The good thing is, you can address some of these issues ahead of time.
In my case, I’ll start by assessing my iron levels, with bloodwork, to see if I have adequate stores or need to focus on consuming additional sources. These can be either foods containing high levels of iron or a low-dose iron supplement, both of which would help correct any potential issues.
This process takes approximately 8-10 weeks, so plan accordingly for your event if you find the need to boost iron levels.
Next, I will assess my baseline nutritional habits during training to better understand energy availability and my typical carbohydrate intake. Based on that information, I’ll make any necessary corrections to enhance energy intake and carbohydrate intake in July (the month before the event), and especially in August to maximize glycogen stores leading up to the race.
Finally, because of the increased demand of high-elevation efforts, and the fact that air is often less humid at altitude, good hydration practices both on and off the bike are critical. I’ll practice drinking more during longer training rides so I can develop the feel for this increased fluid intake.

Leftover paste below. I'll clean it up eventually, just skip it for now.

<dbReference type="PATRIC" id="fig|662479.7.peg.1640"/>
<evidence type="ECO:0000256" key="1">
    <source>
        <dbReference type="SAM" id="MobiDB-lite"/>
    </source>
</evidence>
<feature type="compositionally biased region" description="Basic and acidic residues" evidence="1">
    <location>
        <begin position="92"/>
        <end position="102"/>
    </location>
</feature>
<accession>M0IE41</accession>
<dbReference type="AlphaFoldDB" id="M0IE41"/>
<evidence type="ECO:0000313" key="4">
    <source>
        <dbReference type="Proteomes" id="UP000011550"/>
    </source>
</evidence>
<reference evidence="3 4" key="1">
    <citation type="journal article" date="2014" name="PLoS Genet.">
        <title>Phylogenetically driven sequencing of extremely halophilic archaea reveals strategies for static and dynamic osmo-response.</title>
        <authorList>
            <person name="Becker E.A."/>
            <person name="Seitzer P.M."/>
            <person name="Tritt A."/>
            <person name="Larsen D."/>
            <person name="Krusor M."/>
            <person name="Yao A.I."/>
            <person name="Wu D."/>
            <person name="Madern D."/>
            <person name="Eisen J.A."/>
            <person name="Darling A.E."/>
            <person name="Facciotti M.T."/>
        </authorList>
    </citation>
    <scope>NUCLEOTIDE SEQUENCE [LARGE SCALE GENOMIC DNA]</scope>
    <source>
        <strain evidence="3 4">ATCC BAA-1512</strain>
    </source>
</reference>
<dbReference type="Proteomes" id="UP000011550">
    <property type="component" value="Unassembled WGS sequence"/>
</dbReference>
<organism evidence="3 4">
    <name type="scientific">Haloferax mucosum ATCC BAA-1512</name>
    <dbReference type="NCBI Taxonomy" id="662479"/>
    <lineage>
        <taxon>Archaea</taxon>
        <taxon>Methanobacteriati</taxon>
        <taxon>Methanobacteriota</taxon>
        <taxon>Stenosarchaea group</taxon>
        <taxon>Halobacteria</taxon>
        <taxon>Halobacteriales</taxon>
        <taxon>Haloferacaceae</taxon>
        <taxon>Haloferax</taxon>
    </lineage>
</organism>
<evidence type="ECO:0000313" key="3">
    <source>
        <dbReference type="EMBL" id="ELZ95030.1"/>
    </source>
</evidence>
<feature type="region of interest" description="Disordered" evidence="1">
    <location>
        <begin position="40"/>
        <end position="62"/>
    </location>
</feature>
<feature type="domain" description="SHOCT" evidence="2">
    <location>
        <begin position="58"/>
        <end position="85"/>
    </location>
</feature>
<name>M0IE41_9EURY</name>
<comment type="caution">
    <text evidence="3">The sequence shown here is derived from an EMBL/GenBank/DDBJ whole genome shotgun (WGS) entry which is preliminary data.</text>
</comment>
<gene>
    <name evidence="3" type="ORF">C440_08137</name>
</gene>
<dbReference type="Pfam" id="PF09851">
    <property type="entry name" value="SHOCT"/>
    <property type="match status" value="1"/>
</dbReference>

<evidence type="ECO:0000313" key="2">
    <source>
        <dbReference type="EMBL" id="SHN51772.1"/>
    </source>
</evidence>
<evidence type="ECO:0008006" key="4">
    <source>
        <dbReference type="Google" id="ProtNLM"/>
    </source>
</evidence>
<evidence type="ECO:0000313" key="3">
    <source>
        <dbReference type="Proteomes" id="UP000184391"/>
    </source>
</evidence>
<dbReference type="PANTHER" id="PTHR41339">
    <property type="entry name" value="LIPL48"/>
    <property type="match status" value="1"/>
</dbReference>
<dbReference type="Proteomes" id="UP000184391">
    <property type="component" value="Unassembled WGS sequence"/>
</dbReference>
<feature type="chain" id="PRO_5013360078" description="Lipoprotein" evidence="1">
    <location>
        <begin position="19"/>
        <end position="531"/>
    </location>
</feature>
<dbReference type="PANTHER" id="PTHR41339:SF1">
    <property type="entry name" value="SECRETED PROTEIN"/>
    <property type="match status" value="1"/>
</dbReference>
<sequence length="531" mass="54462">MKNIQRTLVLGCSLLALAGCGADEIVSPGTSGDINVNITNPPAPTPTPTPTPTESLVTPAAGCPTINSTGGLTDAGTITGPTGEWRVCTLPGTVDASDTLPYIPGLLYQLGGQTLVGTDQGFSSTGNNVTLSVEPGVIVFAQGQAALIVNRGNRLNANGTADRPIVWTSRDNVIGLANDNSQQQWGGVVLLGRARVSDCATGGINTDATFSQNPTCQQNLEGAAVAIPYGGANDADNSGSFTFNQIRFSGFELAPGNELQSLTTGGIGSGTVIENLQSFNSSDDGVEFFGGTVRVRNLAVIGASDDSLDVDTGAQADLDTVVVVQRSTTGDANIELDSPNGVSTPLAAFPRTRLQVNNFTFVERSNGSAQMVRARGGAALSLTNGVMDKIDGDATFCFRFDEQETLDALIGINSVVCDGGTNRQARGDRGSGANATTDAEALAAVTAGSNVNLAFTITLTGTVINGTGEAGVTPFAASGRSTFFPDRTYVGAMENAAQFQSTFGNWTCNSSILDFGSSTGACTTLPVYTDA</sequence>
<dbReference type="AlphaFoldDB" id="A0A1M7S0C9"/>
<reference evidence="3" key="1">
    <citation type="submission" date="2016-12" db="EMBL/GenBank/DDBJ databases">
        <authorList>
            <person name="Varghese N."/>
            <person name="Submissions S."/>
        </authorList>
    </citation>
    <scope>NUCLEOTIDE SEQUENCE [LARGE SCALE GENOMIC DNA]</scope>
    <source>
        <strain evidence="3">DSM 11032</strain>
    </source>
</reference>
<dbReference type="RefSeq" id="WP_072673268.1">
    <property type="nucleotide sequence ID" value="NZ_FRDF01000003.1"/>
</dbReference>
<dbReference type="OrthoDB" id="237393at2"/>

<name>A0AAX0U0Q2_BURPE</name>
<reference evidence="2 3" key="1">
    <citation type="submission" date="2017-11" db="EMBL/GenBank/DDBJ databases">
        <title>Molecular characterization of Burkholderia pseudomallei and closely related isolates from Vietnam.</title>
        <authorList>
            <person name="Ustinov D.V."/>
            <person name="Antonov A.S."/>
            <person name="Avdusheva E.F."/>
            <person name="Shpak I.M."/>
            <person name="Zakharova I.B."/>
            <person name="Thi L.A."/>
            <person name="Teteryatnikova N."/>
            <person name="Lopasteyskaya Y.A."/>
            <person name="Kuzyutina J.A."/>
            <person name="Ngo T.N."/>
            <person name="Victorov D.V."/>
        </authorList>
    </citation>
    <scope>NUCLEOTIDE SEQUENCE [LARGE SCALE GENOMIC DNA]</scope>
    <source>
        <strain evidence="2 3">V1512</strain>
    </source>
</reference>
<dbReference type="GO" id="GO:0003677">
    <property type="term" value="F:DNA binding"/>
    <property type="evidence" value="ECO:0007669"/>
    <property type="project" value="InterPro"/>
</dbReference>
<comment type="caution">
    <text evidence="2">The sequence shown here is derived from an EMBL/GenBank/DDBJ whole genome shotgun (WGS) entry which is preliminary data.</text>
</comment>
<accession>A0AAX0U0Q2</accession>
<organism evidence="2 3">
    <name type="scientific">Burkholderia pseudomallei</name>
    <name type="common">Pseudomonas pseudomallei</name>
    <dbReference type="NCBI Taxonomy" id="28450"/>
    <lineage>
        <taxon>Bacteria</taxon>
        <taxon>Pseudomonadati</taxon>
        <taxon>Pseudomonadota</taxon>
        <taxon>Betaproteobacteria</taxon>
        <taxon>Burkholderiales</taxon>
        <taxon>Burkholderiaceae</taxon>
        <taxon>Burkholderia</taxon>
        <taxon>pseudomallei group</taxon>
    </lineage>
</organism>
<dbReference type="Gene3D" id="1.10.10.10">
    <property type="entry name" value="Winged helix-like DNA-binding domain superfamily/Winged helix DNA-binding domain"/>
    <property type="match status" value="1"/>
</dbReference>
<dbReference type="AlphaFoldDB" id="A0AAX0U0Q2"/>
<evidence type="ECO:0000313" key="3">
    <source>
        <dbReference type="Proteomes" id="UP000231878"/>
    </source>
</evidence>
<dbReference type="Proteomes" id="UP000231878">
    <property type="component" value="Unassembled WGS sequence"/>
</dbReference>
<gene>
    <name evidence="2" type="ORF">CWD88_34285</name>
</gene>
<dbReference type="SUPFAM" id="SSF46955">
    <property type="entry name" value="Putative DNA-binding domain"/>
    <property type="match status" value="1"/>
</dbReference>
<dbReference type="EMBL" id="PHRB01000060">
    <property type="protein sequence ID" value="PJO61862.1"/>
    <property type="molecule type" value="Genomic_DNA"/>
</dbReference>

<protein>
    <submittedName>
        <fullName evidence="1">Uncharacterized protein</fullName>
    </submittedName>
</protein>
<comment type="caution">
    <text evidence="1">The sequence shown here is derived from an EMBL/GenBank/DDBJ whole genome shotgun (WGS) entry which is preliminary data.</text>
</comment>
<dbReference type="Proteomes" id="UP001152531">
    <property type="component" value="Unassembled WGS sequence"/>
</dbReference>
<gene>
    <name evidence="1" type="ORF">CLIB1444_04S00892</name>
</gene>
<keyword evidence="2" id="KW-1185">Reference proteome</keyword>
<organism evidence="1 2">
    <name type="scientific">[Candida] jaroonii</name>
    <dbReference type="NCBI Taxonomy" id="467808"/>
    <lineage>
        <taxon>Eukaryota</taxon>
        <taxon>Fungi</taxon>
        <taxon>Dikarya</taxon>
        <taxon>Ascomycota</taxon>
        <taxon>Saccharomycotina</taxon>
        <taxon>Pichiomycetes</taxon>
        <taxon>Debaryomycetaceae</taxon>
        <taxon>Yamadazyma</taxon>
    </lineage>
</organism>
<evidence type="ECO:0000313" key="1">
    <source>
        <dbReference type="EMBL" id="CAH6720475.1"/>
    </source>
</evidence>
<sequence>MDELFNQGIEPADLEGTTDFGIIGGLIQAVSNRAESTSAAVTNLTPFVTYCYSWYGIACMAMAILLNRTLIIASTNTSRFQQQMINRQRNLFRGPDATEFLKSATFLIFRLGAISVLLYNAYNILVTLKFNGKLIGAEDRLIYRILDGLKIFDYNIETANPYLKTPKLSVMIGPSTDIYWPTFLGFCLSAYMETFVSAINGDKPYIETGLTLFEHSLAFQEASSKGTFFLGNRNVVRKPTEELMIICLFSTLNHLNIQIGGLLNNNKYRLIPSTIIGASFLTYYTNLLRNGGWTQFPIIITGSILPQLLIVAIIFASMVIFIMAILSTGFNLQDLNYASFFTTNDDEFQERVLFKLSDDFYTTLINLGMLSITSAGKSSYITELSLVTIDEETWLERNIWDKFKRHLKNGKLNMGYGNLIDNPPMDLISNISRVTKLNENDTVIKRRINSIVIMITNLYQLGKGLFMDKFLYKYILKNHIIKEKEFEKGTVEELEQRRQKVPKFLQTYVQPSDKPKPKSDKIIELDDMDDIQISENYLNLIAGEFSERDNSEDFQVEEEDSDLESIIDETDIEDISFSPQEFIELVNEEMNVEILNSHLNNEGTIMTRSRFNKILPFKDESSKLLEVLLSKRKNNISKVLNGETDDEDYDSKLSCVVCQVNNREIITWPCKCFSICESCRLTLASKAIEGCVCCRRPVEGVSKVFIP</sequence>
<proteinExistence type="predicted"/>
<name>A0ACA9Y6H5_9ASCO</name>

Immunity can also be compromised at higher altitudes, and low carbohydrate intake is linked to an increase in immune activation. Pushing the upper limits of carbohydrate consumption in training will make me more comfortable ingesting adequate carbohydrate energy during and after each stage.
Speaking of immunity, how about antioxidants? Yes, I will continue to focus on antioxidant-rich fuel sources instead of antioxidant supplements. In my experience, which is backed by research, the foods will contribute to positive recovery and sleep throughout the week. 
Timing your arrival at altitude
In 2013, a team of researchers compiled sport-specific recommendations for when athletes should arrive to altitude prior to competition. 
The data suggests that the first six days after an athlete arrives at altitude are the hardest ones, while longer stays bring on gradual improvements. 
In my case, since Breck Epic will take place at both moderate and high altitude, depending on the stage, being able to ride well at high altitudes for relatively brief periods of time will be important. Due to the physiological and metabolic changes that occur when we’re exposed to moderate and high altitudes, arriving approximately 50 hours prior to the start of the race would be adequate. 
However, you will need to make your own calculation of when to arrive based on your specific race situation. For example, should you arrive one to two days before a six-day stage race, putting you in the worst possible scenario by the end? Or should you try to arrive 12-14 hours before the race, potentially making the first day a little better?